Purpose: The optimal volume and dose of corticosteroid injections for treatment of carpal tunnel syndrome (CTS) have not yet been established. It is unknown whether the volume of injectate influences the outcome of carpal tunnel injection. The purpose of this study was to assess whether there is an association between the volume of injectate and subsequent intervention in the treatment of CTS. Methods: This study evaluated residents of Olmsted County, MN, who were treated with a corticosteroid injection for CTS between 2001 and 2010. Failure of treatment was the primary outcome, defined as a subsequent intervention: either a second injection or carpal tunnel release within 1 year of initial injection. General estimating equations logistic regression was used to assess the association between injectate volume and rate of treatment failure, adjusting for age, sex, effective dose of steroid, type of steroid injected, electrodiagnostic severity, and the presence of comorbidities such as rheumatoid arthritis, diabetes mellitus, peripheral neuropathy, and radiculopathy. Results: There were 856 affected hands in 651 patients. A total of 56% (n = 484) of treated hands received subsequent treatment within 1 year. Multivariable analysis showed that a larger injectate volume was significantly associated with reduced rate of treatment failure within 1 year. Rheumatoid arthritis and ultrasound-guided procedures were also associated with a reduced rate of treatment failure, whereas severe electrodiagnostic results were associated with an increased rate of failure. Conclusions: This study showed that a larger volume of corticosteroid injection is associated with reduced odds of subsequent intervention after a single corticosteroid injection in CTS. Further research is needed to determine the optimal volume for steroid injections in the treatment of CTS. Type of study/level of evidence: Prognostic IV.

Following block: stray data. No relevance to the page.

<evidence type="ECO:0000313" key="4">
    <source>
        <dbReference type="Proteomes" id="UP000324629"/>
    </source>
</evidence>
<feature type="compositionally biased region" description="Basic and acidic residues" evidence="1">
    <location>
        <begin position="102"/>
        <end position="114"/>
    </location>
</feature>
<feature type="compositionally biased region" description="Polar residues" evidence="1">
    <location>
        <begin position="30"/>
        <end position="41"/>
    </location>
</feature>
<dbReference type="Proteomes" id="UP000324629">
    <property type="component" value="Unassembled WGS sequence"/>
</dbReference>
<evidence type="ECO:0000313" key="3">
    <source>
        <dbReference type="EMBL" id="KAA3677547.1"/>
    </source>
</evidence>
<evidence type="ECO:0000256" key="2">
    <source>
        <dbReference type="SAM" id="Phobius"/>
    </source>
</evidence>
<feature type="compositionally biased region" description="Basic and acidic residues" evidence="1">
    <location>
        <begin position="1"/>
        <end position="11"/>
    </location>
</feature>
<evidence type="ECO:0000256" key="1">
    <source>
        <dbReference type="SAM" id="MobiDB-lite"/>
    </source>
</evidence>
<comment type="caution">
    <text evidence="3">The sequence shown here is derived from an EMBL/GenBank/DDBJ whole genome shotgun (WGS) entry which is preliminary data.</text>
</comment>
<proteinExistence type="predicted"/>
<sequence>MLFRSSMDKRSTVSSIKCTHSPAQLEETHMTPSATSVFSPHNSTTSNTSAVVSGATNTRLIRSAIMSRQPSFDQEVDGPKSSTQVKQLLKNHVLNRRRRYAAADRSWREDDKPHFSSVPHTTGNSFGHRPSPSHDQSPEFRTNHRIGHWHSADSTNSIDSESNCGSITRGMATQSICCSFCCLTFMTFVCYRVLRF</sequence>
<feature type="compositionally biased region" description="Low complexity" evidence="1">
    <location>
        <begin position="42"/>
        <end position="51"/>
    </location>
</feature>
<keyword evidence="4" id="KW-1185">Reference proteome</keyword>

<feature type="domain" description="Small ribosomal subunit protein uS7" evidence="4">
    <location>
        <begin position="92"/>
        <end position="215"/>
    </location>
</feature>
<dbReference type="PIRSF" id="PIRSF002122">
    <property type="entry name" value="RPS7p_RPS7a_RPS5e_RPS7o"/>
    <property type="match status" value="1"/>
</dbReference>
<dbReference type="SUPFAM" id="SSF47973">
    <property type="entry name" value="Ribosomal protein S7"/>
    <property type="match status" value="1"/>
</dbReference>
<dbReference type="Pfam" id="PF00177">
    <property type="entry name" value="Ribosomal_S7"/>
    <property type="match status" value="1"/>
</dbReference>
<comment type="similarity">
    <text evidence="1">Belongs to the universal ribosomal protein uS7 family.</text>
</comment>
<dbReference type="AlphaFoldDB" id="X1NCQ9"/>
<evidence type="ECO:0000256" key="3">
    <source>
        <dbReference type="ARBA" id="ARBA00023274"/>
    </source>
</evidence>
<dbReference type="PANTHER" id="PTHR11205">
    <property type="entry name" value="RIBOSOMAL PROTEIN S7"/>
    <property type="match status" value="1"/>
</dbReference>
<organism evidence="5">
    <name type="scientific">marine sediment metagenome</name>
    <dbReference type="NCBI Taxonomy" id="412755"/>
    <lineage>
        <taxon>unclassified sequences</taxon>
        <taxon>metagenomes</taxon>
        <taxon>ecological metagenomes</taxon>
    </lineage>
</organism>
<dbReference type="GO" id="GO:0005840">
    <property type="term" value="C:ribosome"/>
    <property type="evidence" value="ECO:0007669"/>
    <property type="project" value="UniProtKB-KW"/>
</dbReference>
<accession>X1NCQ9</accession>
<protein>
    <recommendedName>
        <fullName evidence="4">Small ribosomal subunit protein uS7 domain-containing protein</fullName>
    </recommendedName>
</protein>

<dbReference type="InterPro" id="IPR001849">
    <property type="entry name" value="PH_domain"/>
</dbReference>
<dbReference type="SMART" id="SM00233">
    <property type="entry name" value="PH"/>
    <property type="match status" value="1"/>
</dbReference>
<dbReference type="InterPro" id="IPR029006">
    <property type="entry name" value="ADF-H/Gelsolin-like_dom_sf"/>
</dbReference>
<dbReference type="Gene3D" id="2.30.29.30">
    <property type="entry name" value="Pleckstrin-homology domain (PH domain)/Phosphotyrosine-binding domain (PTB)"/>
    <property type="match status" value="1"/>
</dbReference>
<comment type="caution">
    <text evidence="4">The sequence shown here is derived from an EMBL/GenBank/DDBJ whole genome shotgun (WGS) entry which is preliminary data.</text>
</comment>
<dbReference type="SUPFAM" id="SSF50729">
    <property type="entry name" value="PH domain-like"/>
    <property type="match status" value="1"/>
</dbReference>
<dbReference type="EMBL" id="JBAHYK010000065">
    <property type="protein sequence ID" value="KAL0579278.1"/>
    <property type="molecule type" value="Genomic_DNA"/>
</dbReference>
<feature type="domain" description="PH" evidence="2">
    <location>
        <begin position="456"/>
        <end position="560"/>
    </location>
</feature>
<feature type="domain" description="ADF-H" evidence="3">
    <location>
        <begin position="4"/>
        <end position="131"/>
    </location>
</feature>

- Carpal tunnel syndrome
- corticosteroid injection
ASJC Scopus subject areas
- Orthopedics and Sports Medicine